• Nurse manager: implementing the intervention through distributing duties to nurses
  • Nurses: providing education to patients
  • Pregnant women: receiving education

The nursing role in the change process

My nursing role is the arrangement of the intervention and control over it. Other nursing roles are related to the implementation of the change and reporting about achievements or barriers.

Stakeholders by position titles important to the project

  • Nurse manager: control the process.
  • Nurses: implement the education plan.
  • Pregnant women: receive education and change the practice to better.

The type of cost analysis that will be needed prior to a trial

  • Cost analysis: expenses for printing out educational materials and installing applications.
  • People involved: nursing manager, the financial officer of the department.


The process for gaining permission to plan and begin a trial

To gain permission, it will be necessary to address the hospital’s administration. There is no specific committee involved, but it might be necessary to gather a brief meeting.

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The plan for educating the staff about the change process trial

A one-time general meeting of all the nursing stakeholders will be held a week prior to change implementation. They will be asked to participate by sharing their knowledge and experience.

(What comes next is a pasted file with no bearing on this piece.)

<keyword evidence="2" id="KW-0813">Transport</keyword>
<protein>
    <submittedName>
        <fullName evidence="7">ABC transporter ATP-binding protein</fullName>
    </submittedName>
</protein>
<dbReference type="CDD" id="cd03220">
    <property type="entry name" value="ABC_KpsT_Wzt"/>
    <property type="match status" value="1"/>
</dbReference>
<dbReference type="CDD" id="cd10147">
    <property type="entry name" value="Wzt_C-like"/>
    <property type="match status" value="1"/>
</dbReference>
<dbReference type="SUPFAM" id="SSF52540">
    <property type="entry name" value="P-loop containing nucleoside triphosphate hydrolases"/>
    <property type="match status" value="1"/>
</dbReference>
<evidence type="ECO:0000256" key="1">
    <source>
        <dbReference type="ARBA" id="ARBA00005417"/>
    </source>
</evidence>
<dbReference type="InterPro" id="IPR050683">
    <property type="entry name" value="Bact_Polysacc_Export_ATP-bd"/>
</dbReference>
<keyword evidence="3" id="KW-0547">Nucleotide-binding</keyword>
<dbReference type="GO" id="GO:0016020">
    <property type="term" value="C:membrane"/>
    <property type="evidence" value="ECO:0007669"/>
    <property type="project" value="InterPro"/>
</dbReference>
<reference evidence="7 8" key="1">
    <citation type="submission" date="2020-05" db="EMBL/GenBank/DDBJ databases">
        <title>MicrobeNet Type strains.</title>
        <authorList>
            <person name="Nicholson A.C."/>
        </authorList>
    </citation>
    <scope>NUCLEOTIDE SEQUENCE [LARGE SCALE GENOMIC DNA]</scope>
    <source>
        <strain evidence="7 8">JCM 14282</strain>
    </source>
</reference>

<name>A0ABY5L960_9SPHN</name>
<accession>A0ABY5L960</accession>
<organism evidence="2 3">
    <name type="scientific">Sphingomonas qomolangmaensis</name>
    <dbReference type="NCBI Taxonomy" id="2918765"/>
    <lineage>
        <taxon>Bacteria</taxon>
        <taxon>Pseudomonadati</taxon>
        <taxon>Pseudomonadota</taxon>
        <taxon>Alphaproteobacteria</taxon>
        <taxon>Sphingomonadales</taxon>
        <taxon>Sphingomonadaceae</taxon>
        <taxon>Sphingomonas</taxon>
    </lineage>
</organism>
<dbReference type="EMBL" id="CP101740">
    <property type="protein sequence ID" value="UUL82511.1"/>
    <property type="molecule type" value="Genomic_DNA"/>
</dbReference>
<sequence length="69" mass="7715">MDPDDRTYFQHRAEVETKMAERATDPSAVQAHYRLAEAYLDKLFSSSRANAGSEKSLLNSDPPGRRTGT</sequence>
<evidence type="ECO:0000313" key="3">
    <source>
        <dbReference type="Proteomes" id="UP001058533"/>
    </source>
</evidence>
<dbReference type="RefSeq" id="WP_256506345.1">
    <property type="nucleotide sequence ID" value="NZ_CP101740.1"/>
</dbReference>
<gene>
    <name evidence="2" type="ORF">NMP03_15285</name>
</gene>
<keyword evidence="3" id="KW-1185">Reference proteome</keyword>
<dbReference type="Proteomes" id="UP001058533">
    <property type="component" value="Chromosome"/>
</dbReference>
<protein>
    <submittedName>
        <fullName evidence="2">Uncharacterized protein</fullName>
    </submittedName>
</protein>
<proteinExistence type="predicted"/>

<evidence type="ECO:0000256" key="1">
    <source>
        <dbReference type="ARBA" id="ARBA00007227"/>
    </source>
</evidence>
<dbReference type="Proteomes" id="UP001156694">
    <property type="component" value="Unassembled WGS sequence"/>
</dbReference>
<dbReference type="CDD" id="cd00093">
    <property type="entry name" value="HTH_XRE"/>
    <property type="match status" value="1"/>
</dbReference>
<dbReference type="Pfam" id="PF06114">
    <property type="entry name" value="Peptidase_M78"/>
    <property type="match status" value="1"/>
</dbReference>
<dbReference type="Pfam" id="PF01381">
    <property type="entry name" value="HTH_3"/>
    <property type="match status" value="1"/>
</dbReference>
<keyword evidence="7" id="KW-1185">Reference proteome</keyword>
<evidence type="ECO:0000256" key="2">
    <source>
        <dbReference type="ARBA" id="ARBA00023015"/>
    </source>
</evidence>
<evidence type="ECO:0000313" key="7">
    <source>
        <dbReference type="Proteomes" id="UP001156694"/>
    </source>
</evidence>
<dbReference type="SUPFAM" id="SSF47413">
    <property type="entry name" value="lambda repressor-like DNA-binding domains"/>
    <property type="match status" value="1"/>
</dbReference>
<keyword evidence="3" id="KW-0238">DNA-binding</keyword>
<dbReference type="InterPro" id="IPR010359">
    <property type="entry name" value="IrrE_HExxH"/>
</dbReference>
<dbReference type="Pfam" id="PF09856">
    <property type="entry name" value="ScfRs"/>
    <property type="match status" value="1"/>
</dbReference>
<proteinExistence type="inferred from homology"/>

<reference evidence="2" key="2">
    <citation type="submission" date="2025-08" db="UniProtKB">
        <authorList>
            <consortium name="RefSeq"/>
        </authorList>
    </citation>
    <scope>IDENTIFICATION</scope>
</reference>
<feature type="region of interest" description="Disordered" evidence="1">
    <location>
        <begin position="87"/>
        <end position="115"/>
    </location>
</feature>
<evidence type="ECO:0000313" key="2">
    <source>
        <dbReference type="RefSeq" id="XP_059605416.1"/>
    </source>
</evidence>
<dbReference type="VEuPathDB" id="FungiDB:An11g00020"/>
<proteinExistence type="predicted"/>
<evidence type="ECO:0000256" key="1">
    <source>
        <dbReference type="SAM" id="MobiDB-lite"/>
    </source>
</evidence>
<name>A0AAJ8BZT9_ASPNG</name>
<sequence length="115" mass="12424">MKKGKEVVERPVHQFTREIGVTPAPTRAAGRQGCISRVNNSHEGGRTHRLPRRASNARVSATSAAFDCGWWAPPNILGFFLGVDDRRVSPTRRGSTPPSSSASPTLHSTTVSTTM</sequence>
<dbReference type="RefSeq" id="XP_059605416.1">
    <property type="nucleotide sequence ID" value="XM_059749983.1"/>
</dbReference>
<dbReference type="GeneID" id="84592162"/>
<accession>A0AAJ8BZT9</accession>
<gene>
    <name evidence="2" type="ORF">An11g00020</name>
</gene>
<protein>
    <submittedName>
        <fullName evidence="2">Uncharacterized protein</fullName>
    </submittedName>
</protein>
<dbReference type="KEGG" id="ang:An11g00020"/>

The implementation timeline for the change process

Start time: January 2020.

End time: May 2020.

Steps: providing education, gathering feedback, recording and analyzing results, disseminating findings.

The measurable outcomes based on the PICOT

The measurable outcomes are the rates of exclusive breastfeeding and infant mortality. They will be measured based on the hospital’s records.

The forms for recording purposes during the pilot change process

Not applicable.

The resources available to staff during the change pilot

Printed materials, Internet resources, smartphone applications.

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The meetings of certain stakeholders throughout the trial

There will not be any meetings.


Reporting the outcomes of the trial

A report will be prepared at the end.

The next steps for the use of the change process information

An article will be published in a professional journal.


Breastfeeding. (n.d.). Web.

Heidari, Z., Keshvari, M., & Kohan, S. (2016). Breastfeeding promotion, challenges and barriers: A qualitative research. International Journal of Pediatrics, 4(5), 1687–1685. Web.

NEOVITA Study Group. (2016). Timing of initiation, patterns of breastfeeding, and infant survival: Prospective analysis of pooled data from three randomised trials. The Lancet Global Health, 4(4), e266–e275. Web.

Sankar, M. J., Sinha, B., Chowdhury, R., Bhandari, N., Taneja, S., Martines, J., & Bahl, R. (2015). Optimal breastfeeding practices and infant and child mortality: A systematic review and meta-analysis. Acta Paediatrica, 104, 3–13. Web.

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StudyCorgi. (2021, July 10). Breastfeeding Practices as a Health-Related Topic.